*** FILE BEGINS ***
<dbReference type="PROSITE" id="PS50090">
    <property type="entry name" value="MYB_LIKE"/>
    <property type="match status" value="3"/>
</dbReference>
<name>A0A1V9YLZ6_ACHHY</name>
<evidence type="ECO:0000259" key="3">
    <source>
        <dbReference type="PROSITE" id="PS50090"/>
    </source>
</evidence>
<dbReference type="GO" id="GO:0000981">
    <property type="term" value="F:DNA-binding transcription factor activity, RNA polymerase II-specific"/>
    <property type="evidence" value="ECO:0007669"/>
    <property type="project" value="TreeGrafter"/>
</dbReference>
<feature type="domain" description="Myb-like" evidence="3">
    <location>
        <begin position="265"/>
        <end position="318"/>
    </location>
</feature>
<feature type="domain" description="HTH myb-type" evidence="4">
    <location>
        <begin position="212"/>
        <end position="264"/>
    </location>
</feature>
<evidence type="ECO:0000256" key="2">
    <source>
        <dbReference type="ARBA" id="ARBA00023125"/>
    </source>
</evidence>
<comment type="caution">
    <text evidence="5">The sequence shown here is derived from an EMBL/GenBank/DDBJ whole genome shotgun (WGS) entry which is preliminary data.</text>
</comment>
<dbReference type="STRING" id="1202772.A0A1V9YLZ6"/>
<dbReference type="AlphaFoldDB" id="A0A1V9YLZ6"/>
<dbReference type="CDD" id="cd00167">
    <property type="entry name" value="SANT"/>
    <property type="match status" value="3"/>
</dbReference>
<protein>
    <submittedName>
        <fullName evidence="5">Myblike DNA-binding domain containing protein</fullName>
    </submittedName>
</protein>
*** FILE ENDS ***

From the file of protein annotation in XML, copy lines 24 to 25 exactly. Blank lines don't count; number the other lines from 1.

        <begin position="212"/>
        <end position="264"/>